Defense

August 14, 2012

Harbormaster Command and Control Center manages chaotic maritime logistics traffic

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by Amy Walker
Aberdeen Proving Ground, Md.

The Harbormaster Command and Control Center’s Rigid Wall Shelter, which mounts on up-armored Humvees, was photographed during the HCCC Battle Command System of Systems Integration Training, Sept. 8, 2011, at Fort Eustis, Va. The Rigid Wall Shelte is based on a Standard Integrated Command Post System Command Post Platform, modified with different radios and applications.

A new highly mobile and tactically deployable system is being fielded by the Army to manage the often chaotic maritime supply traffic at harbors, shipping channels and beaches, ensuring route security as Army logistics transition from sea to shore.

The Harbormaster Command and Control Center, or HCCC, provides the Army logistician with the sensors and mission command tools needed to establish and maintain situational awareness even in hectic shipping environments.

“Where there’s a harbor and a mission, wherever the military wants to go, that’s where the Harbormaster will go,” said Maj. Michael J. Williams, former assistant product manager for HCCC. “It can conduct a humanitarian effort, or go into a full-spectrum operation where Marines fight and take the beach. The Harbormaster can follow quickly behind, in an Operation D-Day type of role, bringing in follow-on forces and supplies.”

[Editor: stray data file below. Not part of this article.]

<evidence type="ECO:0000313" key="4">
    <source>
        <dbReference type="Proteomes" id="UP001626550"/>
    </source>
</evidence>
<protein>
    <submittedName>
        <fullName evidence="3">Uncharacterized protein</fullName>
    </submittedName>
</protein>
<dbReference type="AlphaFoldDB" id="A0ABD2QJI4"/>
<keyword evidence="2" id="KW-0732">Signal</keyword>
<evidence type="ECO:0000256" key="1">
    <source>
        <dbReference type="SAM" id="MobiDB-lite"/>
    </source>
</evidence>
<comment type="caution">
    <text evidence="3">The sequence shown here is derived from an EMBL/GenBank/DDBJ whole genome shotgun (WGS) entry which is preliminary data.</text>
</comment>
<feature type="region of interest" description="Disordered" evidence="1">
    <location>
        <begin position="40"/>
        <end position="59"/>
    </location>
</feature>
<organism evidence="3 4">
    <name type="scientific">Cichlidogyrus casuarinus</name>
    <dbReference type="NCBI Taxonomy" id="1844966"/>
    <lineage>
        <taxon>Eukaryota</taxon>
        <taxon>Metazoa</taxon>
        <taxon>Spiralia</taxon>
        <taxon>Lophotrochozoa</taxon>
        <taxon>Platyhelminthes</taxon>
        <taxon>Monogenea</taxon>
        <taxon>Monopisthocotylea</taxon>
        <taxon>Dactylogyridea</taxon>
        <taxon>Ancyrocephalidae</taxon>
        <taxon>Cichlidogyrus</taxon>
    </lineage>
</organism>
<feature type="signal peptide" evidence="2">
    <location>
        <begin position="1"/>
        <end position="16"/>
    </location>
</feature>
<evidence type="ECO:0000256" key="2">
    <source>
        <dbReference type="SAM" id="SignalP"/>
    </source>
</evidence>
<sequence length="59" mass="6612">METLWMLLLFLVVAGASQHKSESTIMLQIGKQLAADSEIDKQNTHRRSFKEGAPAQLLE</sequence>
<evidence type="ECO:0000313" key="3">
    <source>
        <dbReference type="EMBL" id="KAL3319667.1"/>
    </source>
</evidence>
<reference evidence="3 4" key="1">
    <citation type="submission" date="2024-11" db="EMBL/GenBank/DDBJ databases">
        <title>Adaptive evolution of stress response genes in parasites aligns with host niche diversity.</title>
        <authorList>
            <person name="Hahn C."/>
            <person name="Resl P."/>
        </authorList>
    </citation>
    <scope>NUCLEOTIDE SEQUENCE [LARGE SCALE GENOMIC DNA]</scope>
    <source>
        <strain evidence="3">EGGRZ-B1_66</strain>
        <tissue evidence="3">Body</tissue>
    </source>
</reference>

HCCC will be part of an extensive Army, Navy and Marine training operation for a Joint Logistics Over-the-Shore, or JLOTS, exercise scheduled for mid-August at Fort Story, Va. During JLOTS, a ship-to-shore cargo delivery operation, flat-bottomed boats are used to drop connecting ramps into the water that meet up with larger deep-draft vessels stationed further out from shore in order to shuttle cargo back and forth.

Since the Harbormaster is intended to work in JLOTS operations, it rarely works alone. Usually the Army, Navy and other organizations such as the Military Sea Lift Command are also on location working side-by-side to coordinate traffic in the ocean, harbors and beaches that make up the littoral environment. The August JLOTS exercise will help Joint forces to rewrite the JLOTS operating manual to incorporate the HCCC system.

Soldiers train on a Rigid Wall Shelter during the Harbormaster Command and Control Center Battle Command System of Systems Integration Training, Sept. 8, 2011, at Fort Eustis, Va.

As of July, five of the seven Army units identified to receive HCCC will have been fielded, with the remaining two systems to be fielded by the end of fiscal year 2013. For their efforts in bringing the system from concept through to fielding, the HCCC team recently accepted a C4ISR Center of Excellence Team Award at Aberdeen Proving Ground, Md.

“Like an air traffic controller manages and coordinates the movement of air traffic to ensure that planes stay safe distances apart in the sky, this system will help Harbormaster Detachments manage the incoming flow of vessels and cargo needed in intense overseas contingency operations,” said Lt. Col. Carl Hollister, product manager for Command Post Systems and Integration, known as PdM CPS&I, which manages HCCC.

PdM CPS&I is assigned to Warfighter Information Network-Tactical, part of the Program Executive Office for Command, Control, Communications-Tactical.